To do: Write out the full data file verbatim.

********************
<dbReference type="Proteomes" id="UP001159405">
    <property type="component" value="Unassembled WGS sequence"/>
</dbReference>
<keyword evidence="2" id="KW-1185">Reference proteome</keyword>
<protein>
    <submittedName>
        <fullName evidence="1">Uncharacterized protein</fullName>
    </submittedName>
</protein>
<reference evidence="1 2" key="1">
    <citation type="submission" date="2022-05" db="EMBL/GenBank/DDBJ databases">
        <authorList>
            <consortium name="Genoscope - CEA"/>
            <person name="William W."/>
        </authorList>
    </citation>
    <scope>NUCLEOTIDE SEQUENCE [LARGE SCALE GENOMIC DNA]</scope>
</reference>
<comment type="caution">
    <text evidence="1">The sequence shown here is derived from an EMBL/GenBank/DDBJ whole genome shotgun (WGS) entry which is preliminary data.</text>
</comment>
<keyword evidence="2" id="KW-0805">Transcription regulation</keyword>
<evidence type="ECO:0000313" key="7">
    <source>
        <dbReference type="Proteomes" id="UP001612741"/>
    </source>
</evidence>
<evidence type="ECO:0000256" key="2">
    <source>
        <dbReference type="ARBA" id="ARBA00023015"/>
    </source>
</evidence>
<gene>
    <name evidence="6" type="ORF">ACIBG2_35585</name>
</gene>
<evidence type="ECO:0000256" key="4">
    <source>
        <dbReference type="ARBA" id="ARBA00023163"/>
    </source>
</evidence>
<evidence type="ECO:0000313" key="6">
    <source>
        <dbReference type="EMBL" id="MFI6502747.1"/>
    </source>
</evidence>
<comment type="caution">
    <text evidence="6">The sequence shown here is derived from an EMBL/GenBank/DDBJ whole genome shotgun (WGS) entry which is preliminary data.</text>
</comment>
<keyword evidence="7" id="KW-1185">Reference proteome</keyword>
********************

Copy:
<dbReference type="Proteomes" id="UP001159405">
    <property type="component" value="Unassembled WGS sequence"/>
</dbReference>
<keyword evidence="2" id="KW-1185">Reference proteome</keyword>
<protein>
    <submittedName>
        <fullName evidence="1">Uncharacterized protein</fullName>
    </submittedName>
</protein>
<reference evidence="1 2" key="1">
    <citation type="submission" date="2022-05" db="EMBL/GenBank/DDBJ databases">
        <authorList>
            <consortium name="Genoscope - CEA"/>
            <person name="William W."/>
        </authorList>
    </citation>
    <scope>NUCLEOTIDE SEQUENCE [LARGE SCALE GENOMIC DNA]</scope>
</reference>
<comment type="caution">
    <text evidence="1">The sequence shown here is derived from an EMBL/GenBank/DDBJ whole genome shotgun (WGS) entry which is preliminary data.</text>
</comment>
<keyword evidence="2" id="KW-0805">Transcription regulation</keyword>
<evidence type="ECO:0000313" key="7">
    <source>
        <dbReference type="Proteomes" id="UP001612741"/>
    </source>
</evidence>
<evidence type="ECO:0000256" key="2">
    <source>
        <dbReference type="ARBA" id="ARBA00023015"/>
    </source>
</evidence>
<gene>
    <name evidence="6" type="ORF">ACIBG2_35585</name>
</gene>
<evidence type="ECO:0000256" key="4">
    <source>
        <dbReference type="ARBA" id="ARBA00023163"/>
    </source>
</evidence>
<evidence type="ECO:0000313" key="6">
    <source>
        <dbReference type="EMBL" id="MFI6502747.1"/>
    </source>
</evidence>
<comment type="caution">
    <text evidence="6">The sequence shown here is derived from an EMBL/GenBank/DDBJ whole genome shotgun (WGS) entry which is preliminary data.</text>
</comment>
<keyword evidence="7" id="KW-1185">Reference proteome</keyword>